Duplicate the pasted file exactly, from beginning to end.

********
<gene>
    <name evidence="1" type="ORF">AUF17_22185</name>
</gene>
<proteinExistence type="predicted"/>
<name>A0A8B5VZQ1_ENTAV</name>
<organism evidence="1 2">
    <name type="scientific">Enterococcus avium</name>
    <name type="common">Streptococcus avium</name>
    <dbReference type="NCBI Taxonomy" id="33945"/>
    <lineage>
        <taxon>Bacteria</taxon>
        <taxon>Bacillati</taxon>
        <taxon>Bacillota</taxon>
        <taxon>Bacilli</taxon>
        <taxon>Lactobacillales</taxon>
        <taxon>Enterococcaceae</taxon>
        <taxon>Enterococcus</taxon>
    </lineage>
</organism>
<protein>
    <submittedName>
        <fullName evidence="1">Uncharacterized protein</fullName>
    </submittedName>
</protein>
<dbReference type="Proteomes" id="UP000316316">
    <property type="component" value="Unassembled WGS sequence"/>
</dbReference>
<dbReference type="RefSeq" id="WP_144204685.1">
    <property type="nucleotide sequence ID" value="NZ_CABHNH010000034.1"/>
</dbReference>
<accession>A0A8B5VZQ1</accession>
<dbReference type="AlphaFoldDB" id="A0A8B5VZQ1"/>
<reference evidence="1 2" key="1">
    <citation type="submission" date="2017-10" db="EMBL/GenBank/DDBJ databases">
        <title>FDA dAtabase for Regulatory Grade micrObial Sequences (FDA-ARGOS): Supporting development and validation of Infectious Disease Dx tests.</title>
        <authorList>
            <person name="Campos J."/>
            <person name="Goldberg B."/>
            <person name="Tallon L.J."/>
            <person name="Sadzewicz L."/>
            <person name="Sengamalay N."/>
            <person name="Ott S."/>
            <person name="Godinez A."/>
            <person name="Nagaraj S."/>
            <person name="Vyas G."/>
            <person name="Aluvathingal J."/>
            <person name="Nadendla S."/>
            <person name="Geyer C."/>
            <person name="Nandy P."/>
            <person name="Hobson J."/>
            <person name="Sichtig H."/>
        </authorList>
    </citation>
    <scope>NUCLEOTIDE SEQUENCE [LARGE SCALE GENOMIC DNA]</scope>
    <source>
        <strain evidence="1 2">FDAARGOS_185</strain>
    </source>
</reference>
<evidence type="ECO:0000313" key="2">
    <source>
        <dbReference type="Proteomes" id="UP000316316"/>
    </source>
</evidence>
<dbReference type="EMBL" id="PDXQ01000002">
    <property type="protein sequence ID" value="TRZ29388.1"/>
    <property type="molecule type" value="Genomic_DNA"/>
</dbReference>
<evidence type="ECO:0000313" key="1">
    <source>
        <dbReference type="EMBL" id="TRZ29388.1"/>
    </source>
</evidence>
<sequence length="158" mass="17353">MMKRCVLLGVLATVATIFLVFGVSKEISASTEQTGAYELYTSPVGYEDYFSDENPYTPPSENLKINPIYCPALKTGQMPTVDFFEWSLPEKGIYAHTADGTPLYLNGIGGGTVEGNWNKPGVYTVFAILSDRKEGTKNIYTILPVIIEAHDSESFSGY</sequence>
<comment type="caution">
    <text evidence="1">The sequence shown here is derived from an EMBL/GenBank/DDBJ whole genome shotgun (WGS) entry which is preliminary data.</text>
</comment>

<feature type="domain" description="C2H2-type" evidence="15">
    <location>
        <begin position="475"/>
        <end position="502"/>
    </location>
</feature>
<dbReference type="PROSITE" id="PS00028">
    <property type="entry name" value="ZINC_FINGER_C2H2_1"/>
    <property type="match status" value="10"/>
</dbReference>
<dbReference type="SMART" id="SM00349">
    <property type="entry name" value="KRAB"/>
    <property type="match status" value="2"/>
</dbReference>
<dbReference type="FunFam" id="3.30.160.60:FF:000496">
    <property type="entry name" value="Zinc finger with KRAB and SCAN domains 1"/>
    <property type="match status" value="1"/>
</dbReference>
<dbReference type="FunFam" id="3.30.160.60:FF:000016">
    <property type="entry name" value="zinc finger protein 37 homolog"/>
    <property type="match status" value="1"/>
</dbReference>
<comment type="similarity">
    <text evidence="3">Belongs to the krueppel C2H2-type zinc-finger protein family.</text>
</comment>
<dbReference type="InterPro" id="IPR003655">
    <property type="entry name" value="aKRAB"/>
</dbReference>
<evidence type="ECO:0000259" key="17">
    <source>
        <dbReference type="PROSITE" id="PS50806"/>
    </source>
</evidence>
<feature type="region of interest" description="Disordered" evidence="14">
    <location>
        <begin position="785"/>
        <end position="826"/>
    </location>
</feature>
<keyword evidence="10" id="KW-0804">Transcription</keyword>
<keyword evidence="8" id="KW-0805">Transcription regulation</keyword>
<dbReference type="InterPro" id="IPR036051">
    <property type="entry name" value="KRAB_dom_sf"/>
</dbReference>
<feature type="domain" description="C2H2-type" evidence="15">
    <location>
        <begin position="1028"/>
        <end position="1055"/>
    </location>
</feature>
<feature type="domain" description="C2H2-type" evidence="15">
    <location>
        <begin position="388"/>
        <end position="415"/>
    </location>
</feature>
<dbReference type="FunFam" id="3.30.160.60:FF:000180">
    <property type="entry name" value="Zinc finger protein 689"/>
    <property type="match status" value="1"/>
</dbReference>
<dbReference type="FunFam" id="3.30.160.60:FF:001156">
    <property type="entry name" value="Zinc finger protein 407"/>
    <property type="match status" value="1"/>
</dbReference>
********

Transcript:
<gene>
    <name evidence="1" type="ORF">AUF17_22185</name>
</gene>
<proteinExistence type="predicted"/>
<name>A0A8B5VZQ1_ENTAV</name>
<organism evidence="1 2">
    <name type="scientific">Enterococcus avium</name>
    <name type="common">Streptococcus avium</name>
    <dbReference type="NCBI Taxonomy" id="33945"/>
    <lineage>
        <taxon>Bacteria</taxon>
        <taxon>Bacillati</taxon>
        <taxon>Bacillota</taxon>
        <taxon>Bacilli</taxon>
        <taxon>Lactobacillales</taxon>
        <taxon>Enterococcaceae</taxon>
        <taxon>Enterococcus</taxon>
    </lineage>
</organism>
<protein>
    <submittedName>
        <fullName evidence="1">Uncharacterized protein</fullName>
    </submittedName>
</protein>
<dbReference type="Proteomes" id="UP000316316">
    <property type="component" value="Unassembled WGS sequence"/>
</dbReference>
<dbReference type="RefSeq" id="WP_144204685.1">
    <property type="nucleotide sequence ID" value="NZ_CABHNH010000034.1"/>
</dbReference>
<accession>A0A8B5VZQ1</accession>
<dbReference type="AlphaFoldDB" id="A0A8B5VZQ1"/>
<reference evidence="1 2" key="1">
    <citation type="submission" date="2017-10" db="EMBL/GenBank/DDBJ databases">
        <title>FDA dAtabase for Regulatory Grade micrObial Sequences (FDA-ARGOS): Supporting development and validation of Infectious Disease Dx tests.</title>
        <authorList>
            <person name="Campos J."/>
            <person name="Goldberg B."/>
            <person name="Tallon L.J."/>
            <person name="Sadzewicz L."/>
            <person name="Sengamalay N."/>
            <person name="Ott S."/>
            <person name="Godinez A."/>
            <person name="Nagaraj S."/>
            <person name="Vyas G."/>
            <person name="Aluvathingal J."/>
            <person name="Nadendla S."/>
            <person name="Geyer C."/>
            <person name="Nandy P."/>
            <person name="Hobson J."/>
            <person name="Sichtig H."/>
        </authorList>
    </citation>
    <scope>NUCLEOTIDE SEQUENCE [LARGE SCALE GENOMIC DNA]</scope>
    <source>
        <strain evidence="1 2">FDAARGOS_185</strain>
    </source>
</reference>
<evidence type="ECO:0000313" key="2">
    <source>
        <dbReference type="Proteomes" id="UP000316316"/>
    </source>
</evidence>
<dbReference type="EMBL" id="PDXQ01000002">
    <property type="protein sequence ID" value="TRZ29388.1"/>
    <property type="molecule type" value="Genomic_DNA"/>
</dbReference>
<evidence type="ECO:0000313" key="1">
    <source>
        <dbReference type="EMBL" id="TRZ29388.1"/>
    </source>
</evidence>
<sequence length="158" mass="17353">MMKRCVLLGVLATVATIFLVFGVSKEISASTEQTGAYELYTSPVGYEDYFSDENPYTPPSENLKINPIYCPALKTGQMPTVDFFEWSLPEKGIYAHTADGTPLYLNGIGGGTVEGNWNKPGVYTVFAILSDRKEGTKNIYTILPVIIEAHDSESFSGY</sequence>
<comment type="caution">
    <text evidence="1">The sequence shown here is derived from an EMBL/GenBank/DDBJ whole genome shotgun (WGS) entry which is preliminary data.</text>
</comment>

<feature type="domain" description="C2H2-type" evidence="15">
    <location>
        <begin position="475"/>
        <end position="502"/>
    </location>
</feature>
<dbReference type="PROSITE" id="PS00028">
    <property type="entry name" value="ZINC_FINGER_C2H2_1"/>
    <property type="match status" value="10"/>
</dbReference>
<dbReference type="SMART" id="SM00349">
    <property type="entry name" value="KRAB"/>
    <property type="match status" value="2"/>
</dbReference>
<dbReference type="FunFam" id="3.30.160.60:FF:000496">
    <property type="entry name" value="Zinc finger with KRAB and SCAN domains 1"/>
    <property type="match status" value="1"/>
</dbReference>
<dbReference type="FunFam" id="3.30.160.60:FF:000016">
    <property type="entry name" value="zinc finger protein 37 homolog"/>
    <property type="match status" value="1"/>
</dbReference>
<comment type="similarity">
    <text evidence="3">Belongs to the krueppel C2H2-type zinc-finger protein family.</text>
</comment>
<dbReference type="InterPro" id="IPR003655">
    <property type="entry name" value="aKRAB"/>
</dbReference>
<evidence type="ECO:0000259" key="17">
    <source>
        <dbReference type="PROSITE" id="PS50806"/>
    </source>
</evidence>
<feature type="region of interest" description="Disordered" evidence="14">
    <location>
        <begin position="785"/>
        <end position="826"/>
    </location>
</feature>
<keyword evidence="10" id="KW-0804">Transcription</keyword>
<keyword evidence="8" id="KW-0805">Transcription regulation</keyword>
<dbReference type="InterPro" id="IPR036051">
    <property type="entry name" value="KRAB_dom_sf"/>
</dbReference>
<feature type="domain" description="C2H2-type" evidence="15">
    <location>
        <begin position="1028"/>
        <end position="1055"/>
    </location>
</feature>
<feature type="domain" description="C2H2-type" evidence="15">
    <location>
        <begin position="388"/>
        <end position="415"/>
    </location>
</feature>
<dbReference type="FunFam" id="3.30.160.60:FF:000180">
    <property type="entry name" value="Zinc finger protein 689"/>
    <property type="match status" value="1"/>
</dbReference>
<dbReference type="FunFam" id="3.30.160.60:FF:001156">
    <property type="entry name" value="Zinc finger protein 407"/>
    <property type="match status" value="1"/>
</dbReference>